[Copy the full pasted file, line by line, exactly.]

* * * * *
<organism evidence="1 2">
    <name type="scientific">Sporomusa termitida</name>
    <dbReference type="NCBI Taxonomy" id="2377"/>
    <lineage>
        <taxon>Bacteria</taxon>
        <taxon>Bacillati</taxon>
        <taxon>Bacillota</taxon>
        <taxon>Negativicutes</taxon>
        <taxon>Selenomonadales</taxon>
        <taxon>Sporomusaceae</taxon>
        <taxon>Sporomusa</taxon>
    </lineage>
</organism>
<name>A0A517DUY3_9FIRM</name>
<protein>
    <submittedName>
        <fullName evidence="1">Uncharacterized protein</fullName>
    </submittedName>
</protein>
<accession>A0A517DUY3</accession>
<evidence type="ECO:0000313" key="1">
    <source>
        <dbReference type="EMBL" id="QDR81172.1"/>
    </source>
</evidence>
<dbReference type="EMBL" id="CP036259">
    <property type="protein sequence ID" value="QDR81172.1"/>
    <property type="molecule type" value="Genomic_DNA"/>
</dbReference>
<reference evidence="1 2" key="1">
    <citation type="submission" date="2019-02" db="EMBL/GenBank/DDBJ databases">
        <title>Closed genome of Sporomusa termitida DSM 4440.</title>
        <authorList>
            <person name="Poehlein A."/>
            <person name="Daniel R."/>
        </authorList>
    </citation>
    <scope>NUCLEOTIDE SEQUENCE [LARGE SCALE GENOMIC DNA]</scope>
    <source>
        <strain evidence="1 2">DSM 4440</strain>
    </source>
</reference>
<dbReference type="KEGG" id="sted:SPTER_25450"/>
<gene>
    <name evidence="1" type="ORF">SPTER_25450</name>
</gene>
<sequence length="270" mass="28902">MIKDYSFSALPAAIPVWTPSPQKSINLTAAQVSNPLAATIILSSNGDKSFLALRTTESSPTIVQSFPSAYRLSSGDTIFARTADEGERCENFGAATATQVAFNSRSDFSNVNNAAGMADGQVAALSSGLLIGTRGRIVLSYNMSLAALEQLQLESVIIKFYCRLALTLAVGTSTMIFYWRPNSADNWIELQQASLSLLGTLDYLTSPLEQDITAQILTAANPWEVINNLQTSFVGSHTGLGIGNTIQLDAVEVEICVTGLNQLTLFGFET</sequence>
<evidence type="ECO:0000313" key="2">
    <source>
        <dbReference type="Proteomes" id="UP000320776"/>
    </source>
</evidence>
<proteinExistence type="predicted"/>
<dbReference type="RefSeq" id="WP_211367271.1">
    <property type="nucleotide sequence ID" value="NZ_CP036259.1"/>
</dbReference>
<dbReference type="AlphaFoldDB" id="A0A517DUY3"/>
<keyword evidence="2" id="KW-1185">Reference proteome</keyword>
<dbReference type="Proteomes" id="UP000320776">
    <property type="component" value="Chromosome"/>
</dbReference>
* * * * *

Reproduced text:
<organism evidence="1 2">
    <name type="scientific">Sporomusa termitida</name>
    <dbReference type="NCBI Taxonomy" id="2377"/>
    <lineage>
        <taxon>Bacteria</taxon>
        <taxon>Bacillati</taxon>
        <taxon>Bacillota</taxon>
        <taxon>Negativicutes</taxon>
        <taxon>Selenomonadales</taxon>
        <taxon>Sporomusaceae</taxon>
        <taxon>Sporomusa</taxon>
    </lineage>
</organism>
<name>A0A517DUY3_9FIRM</name>
<protein>
    <submittedName>
        <fullName evidence="1">Uncharacterized protein</fullName>
    </submittedName>
</protein>
<accession>A0A517DUY3</accession>
<evidence type="ECO:0000313" key="1">
    <source>
        <dbReference type="EMBL" id="QDR81172.1"/>
    </source>
</evidence>
<dbReference type="EMBL" id="CP036259">
    <property type="protein sequence ID" value="QDR81172.1"/>
    <property type="molecule type" value="Genomic_DNA"/>
</dbReference>
<reference evidence="1 2" key="1">
    <citation type="submission" date="2019-02" db="EMBL/GenBank/DDBJ databases">
        <title>Closed genome of Sporomusa termitida DSM 4440.</title>
        <authorList>
            <person name="Poehlein A."/>
            <person name="Daniel R."/>
        </authorList>
    </citation>
    <scope>NUCLEOTIDE SEQUENCE [LARGE SCALE GENOMIC DNA]</scope>
    <source>
        <strain evidence="1 2">DSM 4440</strain>
    </source>
</reference>
<dbReference type="KEGG" id="sted:SPTER_25450"/>
<gene>
    <name evidence="1" type="ORF">SPTER_25450</name>
</gene>
<sequence length="270" mass="28902">MIKDYSFSALPAAIPVWTPSPQKSINLTAAQVSNPLAATIILSSNGDKSFLALRTTESSPTIVQSFPSAYRLSSGDTIFARTADEGERCENFGAATATQVAFNSRSDFSNVNNAAGMADGQVAALSSGLLIGTRGRIVLSYNMSLAALEQLQLESVIIKFYCRLALTLAVGTSTMIFYWRPNSADNWIELQQASLSLLGTLDYLTSPLEQDITAQILTAANPWEVINNLQTSFVGSHTGLGIGNTIQLDAVEVEICVTGLNQLTLFGFET</sequence>
<evidence type="ECO:0000313" key="2">
    <source>
        <dbReference type="Proteomes" id="UP000320776"/>
    </source>
</evidence>
<proteinExistence type="predicted"/>
<dbReference type="RefSeq" id="WP_211367271.1">
    <property type="nucleotide sequence ID" value="NZ_CP036259.1"/>
</dbReference>
<dbReference type="AlphaFoldDB" id="A0A517DUY3"/>
<keyword evidence="2" id="KW-1185">Reference proteome</keyword>
<dbReference type="Proteomes" id="UP000320776">
    <property type="component" value="Chromosome"/>
</dbReference>